Guest post by Sarah Thelen, MPP candidate | Sanford School of Public Policy
Everyone a changemaker. It takes one. These were some of the themes of the Ashoka U conference in Miami, Florida this past weekend. The need for change and innovation at the policy level was a fascinating topic that wove itself through most of the breakout session, best practice reviews and workshops. As an MPP student my eyes lit up, my head nodded and an even bigger smile crossed my face as I heard many speakers bring this up. I kept hearing the idea that social entrepreneurship and innovation could be an important and impactful policy lever. It could be proof that an intervention is needed and that it actually works or doesn’t and more work is needed.
Saturday’s keynote address at Miami-Dade Colllege’s Wolfson Campus focused specifically on what habits of the heart help make democracy possible. A quote that stayed with me was one from Parker Palmer’s keynote:
“The human heart is the first home of democracy. Is it where we embrace our questions. Can we be equitable? Can we be generous? Can we listen and offer our attention rather than our opinions? And do we have enough resolve in our hearts to act courageously, relentlessly without giving up, ever, trusting our fellow citizens to join with us in our determined pursuit of a living democracy?” – Terry Tempest Williams
I felt an incredible wave of action and motion during the whole weekend. There were over 700 people there doing something about a problem they see in the world. I can’t tell you how heartening it was to see all these active, inspired, incredible changemakers all in one place. It was an incredible supplement to a curriculum based mostly on case reviews, lectures and discussion about past efforts or current efforts. Not much time is spent on what could be and how to work through the process of rigorously figuring that out. This past weekend was devoted to the sharing of ideas, frameworks and best practices to engage more collegiate faculty, students and administrators in social innovation and entrepreneurship. How to translate all this wonderful, inspired energy into future changemakers.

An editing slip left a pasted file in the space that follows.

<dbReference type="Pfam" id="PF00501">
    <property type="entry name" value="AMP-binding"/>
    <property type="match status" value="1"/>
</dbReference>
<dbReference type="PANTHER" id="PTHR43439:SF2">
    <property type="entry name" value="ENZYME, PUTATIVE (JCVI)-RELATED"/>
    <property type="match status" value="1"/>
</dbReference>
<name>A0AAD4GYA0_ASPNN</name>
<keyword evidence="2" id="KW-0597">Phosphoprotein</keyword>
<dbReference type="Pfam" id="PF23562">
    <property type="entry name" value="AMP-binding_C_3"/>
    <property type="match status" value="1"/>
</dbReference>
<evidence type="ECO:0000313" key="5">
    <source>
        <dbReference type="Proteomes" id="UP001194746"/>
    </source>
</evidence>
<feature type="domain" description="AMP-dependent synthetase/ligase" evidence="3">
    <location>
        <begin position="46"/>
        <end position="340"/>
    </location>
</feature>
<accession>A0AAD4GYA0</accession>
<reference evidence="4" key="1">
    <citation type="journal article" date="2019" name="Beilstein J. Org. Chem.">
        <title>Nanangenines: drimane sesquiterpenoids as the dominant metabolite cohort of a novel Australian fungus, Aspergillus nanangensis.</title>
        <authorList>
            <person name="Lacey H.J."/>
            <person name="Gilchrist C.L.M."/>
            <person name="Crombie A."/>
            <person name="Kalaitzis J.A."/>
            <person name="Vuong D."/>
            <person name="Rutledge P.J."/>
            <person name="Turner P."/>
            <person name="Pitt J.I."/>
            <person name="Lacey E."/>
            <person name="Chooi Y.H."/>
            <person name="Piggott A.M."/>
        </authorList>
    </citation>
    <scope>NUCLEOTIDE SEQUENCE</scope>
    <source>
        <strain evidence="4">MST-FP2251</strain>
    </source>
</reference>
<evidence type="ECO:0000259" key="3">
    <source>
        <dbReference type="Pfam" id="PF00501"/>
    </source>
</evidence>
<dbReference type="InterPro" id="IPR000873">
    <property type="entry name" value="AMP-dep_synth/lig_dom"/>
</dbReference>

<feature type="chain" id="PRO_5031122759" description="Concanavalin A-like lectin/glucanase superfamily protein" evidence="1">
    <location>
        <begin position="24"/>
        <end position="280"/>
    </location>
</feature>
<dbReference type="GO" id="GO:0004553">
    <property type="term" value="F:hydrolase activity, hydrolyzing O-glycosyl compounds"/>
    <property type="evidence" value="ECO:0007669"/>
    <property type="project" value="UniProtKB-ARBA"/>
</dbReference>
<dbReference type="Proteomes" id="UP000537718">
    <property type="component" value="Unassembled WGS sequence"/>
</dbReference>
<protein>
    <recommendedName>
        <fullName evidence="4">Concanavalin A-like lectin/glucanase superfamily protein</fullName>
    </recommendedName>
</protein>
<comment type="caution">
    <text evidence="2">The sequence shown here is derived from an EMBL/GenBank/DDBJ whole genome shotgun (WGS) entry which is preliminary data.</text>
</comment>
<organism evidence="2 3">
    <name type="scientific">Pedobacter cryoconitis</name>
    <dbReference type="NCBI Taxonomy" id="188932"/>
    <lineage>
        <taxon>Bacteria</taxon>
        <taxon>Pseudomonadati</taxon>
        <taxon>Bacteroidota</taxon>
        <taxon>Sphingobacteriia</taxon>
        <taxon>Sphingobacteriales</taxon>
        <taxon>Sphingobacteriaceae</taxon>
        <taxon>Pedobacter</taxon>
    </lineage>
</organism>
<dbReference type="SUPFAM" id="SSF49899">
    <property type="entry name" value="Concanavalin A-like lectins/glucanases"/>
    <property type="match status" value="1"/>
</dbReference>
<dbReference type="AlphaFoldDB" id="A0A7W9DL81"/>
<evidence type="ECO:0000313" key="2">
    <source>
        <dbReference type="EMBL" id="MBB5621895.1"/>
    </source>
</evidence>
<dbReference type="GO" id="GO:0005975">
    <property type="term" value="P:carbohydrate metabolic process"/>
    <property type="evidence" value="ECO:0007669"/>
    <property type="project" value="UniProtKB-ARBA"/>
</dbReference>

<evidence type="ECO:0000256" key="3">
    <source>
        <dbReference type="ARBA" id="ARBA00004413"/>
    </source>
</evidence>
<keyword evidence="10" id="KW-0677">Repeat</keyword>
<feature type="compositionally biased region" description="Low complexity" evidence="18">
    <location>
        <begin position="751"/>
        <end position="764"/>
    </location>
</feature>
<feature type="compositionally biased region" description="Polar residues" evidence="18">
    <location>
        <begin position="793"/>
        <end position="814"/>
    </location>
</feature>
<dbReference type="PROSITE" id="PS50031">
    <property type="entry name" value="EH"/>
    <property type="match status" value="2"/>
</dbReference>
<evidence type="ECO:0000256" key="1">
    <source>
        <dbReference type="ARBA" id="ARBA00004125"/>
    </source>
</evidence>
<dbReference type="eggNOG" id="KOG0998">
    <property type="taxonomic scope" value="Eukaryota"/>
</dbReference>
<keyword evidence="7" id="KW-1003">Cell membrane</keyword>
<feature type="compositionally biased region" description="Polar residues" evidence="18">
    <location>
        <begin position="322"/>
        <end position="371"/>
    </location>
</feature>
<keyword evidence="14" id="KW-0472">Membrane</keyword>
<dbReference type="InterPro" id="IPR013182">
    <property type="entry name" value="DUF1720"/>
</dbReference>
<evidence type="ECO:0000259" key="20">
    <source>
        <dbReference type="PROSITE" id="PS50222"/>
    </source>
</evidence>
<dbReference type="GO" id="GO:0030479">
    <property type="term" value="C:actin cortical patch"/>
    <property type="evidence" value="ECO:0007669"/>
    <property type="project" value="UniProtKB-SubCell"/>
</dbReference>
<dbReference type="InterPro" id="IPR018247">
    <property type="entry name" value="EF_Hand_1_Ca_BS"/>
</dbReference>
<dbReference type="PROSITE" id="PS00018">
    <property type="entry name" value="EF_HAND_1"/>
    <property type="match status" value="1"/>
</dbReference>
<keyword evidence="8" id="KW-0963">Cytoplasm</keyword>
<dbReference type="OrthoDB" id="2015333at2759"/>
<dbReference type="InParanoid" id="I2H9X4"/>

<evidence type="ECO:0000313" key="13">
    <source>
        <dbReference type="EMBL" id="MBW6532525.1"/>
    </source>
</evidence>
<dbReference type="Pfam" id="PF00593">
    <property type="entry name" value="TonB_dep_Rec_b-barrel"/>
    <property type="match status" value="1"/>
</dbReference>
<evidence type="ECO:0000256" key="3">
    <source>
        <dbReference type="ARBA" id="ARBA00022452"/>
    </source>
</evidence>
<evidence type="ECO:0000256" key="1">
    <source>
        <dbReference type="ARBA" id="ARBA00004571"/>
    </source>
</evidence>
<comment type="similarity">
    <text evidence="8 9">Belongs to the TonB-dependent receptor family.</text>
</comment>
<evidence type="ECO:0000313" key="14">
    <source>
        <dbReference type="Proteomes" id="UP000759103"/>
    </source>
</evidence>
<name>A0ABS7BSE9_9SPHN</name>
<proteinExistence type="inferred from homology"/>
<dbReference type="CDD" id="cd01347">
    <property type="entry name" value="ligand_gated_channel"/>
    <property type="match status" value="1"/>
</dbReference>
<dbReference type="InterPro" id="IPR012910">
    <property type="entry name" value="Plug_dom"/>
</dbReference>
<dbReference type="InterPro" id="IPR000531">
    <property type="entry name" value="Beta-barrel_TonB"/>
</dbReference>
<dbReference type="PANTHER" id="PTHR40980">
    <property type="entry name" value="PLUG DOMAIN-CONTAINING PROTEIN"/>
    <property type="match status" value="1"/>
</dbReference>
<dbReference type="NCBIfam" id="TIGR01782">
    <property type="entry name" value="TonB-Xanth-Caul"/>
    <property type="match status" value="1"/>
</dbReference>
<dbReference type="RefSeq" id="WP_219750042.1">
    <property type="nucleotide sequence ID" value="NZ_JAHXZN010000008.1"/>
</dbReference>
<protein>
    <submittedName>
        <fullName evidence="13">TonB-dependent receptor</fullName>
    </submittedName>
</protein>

Another idea spanning most of the sessions I went to was a focus on the user as the best way to solve social problems. Call it Human Centered Design or Asset Based Community Development, ethnography on steroids or whatever else you want. The person using the service or product should be the one informing how the service and product is designed. While I may indeed be a student at a top-tier institution, I am not an expert in someone else’s lived social experience. I should have the humility and courage to ask the person that is.
A poem was shared, and we actually all recited it together at Saturday’s keynote, that set a brave, conciliatory and honest tone for the conference and is something I need to remind myself as I go forward into the political morass:
An Invitation to Brave Space
Together we will create brave space
Because there is no such thing as a “safe space”
We exist in the real world
We all carry scars and we have all caused wounds
In this space
We seek to turn down the volume of the outside world,
We amplify voices that fight to be heard elsewhere
WE call each other to more truth and love
We have the right to start somewhere and continue to grow
We have the responsibility to examine what we think we know.
We will not be perfect.
This space will not be perfect.
It will not always be what we wish it to be
It will be our brave space together
We will work on it side by side.
I want to thank Duke I&E for the amazing opportunity to attend this conference. It has affected me in very deep, meaningful ways. I will take its lessons with me as I go forward with my MPP degree.